Church Basement Ladies avoid sequel fatigue
Rise Up, O Men Church Basement Ladies
February 21, 2019
If you think every series ends up running stale before the writers put down their pens, you’ll find a refreshing exception in Wabash next weekend.
The Church Basement Ladies, based on the book Growing Up Lutheran by Janet Letnes Martin and Suzann Nelson, follows the lives of four Lutheran women in the rural Midwest as they care for their beloved church and its members.
While each of the six installments covers different aspects of the women’s daily life, the lovable characters, entertaining antics, and fun music are a staple in every performance. Currently, Troupe America is on national tour for the sixth part of the Church Basement Ladies series, Rise Up, O Men.
Relatable to almost any basement
“It is something relatable. You don’t have to belong to any certain denomination,” said actress Carrie SaLoutos in an interview with Whatzup. “You know these characters. In a Catholic church, a Methodist church, whatever church basement, there are these types and these characters, even in an office or family situation. It doesn’t have to be just cooking at holidays, for example, but someone always takes on these certain characteristics.”
SaLoutos plays Karin Engelson, resident basement lady and mother of church-basement-lady-in-training, Beverly.
As someone who has been acting her entire life, SaLoutos is no stranger to the stage. Having appeared in other productions such as Steel Magnolias, Nunsense, and Honky Tonk Angels, SaLoutos acknowledges a special love of and commitment to Church Basement Ladies – something clearly demonstrated by the eight years she has committed to touring with the show.
Respect for her background
When asked what originally drew her to the script and the characters, SaLoutos expressed an appreciation and respect for the women and the plot of the production.
“I can relate to the show because I did grow up in the Midwest in a Lutheran church, so there were church basement ladies,” she said. “I know how Lutherans are. I went to Sunday school. I did all of those things.
“In the show, Karin Engelson is my character. She was just a fit for me. It is interesting, though, because Karin is known as the best cook in the kitchen, whereas me, Carrie SaLoutos, I’m not much of a cook at all. Family holidays, potlucks, I go out and buy something, so in that sense, Karin and I are complete opposites. She is also a mother in most of the shows, and I do not have any children. I really relate to the wonderful actresses who have played my daughter, Beverly. I love watching Karin’s relationship with the other basement ladies.”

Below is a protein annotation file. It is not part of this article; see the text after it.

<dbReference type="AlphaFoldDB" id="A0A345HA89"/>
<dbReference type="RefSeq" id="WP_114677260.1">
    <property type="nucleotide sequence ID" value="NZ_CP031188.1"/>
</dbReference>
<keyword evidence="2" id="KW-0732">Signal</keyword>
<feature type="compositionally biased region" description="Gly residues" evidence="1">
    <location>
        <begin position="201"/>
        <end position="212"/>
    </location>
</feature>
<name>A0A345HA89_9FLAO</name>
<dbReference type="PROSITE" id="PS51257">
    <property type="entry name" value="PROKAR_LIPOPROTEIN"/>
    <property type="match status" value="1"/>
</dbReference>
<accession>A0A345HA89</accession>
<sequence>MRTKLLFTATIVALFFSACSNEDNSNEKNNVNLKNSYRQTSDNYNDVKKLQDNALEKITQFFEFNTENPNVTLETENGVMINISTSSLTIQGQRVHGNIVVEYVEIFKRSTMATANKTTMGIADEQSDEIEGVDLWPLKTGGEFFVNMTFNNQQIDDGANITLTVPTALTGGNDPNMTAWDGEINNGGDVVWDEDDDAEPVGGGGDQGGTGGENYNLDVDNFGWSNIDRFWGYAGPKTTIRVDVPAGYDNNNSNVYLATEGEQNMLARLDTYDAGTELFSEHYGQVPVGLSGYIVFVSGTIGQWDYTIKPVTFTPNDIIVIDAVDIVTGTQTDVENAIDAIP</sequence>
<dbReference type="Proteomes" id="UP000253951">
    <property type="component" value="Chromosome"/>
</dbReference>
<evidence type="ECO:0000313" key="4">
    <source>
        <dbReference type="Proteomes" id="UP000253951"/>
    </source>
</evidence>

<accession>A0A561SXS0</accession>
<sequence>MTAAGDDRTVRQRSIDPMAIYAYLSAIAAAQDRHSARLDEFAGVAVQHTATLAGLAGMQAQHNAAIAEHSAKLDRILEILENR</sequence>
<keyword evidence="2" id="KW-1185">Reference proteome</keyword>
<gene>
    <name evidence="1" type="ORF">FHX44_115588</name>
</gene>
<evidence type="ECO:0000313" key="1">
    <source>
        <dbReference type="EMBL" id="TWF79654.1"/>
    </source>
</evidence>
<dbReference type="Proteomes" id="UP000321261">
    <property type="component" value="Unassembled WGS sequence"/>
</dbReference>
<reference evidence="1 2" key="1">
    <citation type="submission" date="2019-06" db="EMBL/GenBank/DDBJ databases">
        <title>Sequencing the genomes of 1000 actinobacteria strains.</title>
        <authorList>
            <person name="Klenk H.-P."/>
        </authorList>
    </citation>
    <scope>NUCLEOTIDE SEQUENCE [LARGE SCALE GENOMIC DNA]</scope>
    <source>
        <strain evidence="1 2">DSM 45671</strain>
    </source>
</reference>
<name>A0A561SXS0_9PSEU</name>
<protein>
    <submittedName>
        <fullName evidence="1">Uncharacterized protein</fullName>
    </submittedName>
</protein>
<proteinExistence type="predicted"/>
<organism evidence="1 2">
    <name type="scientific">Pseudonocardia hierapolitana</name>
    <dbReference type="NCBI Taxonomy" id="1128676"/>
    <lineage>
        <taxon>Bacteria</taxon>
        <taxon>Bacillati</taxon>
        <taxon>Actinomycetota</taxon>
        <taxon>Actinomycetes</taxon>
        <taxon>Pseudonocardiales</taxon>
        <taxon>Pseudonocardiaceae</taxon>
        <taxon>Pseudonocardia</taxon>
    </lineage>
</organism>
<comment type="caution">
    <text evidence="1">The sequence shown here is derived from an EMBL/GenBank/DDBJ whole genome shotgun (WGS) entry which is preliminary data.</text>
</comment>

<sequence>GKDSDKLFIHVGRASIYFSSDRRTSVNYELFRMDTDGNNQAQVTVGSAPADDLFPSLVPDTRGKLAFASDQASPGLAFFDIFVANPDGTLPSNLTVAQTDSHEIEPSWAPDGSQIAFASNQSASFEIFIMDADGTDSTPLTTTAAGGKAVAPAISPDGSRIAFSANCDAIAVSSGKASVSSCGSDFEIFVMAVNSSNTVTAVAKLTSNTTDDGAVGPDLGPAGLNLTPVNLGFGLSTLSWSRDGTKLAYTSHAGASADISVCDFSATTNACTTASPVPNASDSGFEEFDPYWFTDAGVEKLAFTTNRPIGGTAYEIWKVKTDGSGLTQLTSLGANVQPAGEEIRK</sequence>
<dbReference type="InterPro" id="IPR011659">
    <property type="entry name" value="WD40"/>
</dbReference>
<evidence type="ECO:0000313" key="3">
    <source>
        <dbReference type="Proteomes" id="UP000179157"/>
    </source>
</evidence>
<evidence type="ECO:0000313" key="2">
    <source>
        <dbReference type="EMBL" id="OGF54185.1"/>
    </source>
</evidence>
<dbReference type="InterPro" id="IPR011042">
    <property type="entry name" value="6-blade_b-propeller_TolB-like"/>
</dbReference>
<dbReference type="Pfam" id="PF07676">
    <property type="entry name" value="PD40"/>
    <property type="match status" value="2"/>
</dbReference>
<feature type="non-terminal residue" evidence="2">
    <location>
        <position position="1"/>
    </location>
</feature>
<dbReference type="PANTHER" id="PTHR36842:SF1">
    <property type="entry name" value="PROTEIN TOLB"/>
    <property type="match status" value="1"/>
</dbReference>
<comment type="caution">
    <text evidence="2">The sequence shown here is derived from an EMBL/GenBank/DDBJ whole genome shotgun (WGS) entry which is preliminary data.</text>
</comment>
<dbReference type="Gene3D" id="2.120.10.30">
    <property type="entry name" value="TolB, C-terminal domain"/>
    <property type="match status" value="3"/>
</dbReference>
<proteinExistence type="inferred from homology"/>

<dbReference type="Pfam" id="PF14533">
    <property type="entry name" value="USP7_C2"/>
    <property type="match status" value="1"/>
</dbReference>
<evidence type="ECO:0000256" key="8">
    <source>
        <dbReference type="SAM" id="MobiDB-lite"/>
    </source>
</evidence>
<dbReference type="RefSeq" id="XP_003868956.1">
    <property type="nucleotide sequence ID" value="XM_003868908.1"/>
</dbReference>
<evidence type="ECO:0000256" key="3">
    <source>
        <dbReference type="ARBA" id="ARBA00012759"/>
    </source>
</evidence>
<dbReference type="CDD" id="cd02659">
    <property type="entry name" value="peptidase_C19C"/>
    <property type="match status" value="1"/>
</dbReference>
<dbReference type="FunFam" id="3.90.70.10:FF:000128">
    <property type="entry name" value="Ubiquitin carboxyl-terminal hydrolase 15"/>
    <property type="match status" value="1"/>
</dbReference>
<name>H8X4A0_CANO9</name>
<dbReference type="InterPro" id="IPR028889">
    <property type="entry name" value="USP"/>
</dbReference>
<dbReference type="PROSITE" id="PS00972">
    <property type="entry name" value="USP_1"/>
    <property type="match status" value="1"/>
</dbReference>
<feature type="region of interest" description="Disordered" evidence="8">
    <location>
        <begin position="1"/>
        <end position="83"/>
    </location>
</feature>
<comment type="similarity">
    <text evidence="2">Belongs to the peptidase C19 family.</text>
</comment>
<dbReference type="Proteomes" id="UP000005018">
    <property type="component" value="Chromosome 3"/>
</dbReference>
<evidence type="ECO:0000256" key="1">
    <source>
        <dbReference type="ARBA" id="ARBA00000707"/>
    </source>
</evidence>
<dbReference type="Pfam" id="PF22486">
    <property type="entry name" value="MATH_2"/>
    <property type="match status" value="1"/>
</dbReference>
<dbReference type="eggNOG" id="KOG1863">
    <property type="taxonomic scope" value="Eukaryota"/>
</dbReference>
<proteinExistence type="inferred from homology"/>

SaLoutos may share some differences with her character, but bringing the script to life was no problem for her. She admitted that while she prepared for the role by doing her homework and reading Growing Up Lutheran, there were no challenges with getting into character.
“It is brilliantly written into a script for the stage,” she said. “I simply enjoyed the show.”
Men win some of the spotlight
This season will mark SaLoutos’ seventh national tour with Church Basement Ladies, where she has starred as Karin in every production. The upcoming performance at the Honeywell Center in Wabash, Rise Up, O Men, provides a new dynamic as the men of the church play a larger role than in past productions.
Previously, Pastor was the primary male figure in the cast who, SaLoutos said, is a very special member.
“He cares so deeply about these ladies in his own special way,” she said. “I keep referencing the ladies in my answers, but Pastor shows up in every production, too. In the shows, we see him go through many transitions as well. But in this particular performance, we have three additional men besides Pastor in the cast that interact with the women.”
The series shows no signs of slowing down. Last December, a seventh installment was added to the already existing six parts. Church Basement Ladies: You Smell Barn premiered this month in Minneapolis and was viewed by SaLoutos and the cast after their own rehearsal.
“Each show can be viewed and appreciated on its own, though. Each is a piece of entertainment in itself,” she remarked.
By the time Church Basement Ladies comes to Wabash on March 5, the cast will have been on tour for a month. When asked if there will be more to come for the popular series, her answer was sincere.
“I would say we are always open for possibilities,” SaLoutos said, “and if there is another opportunity, I would be first in line to do it.”
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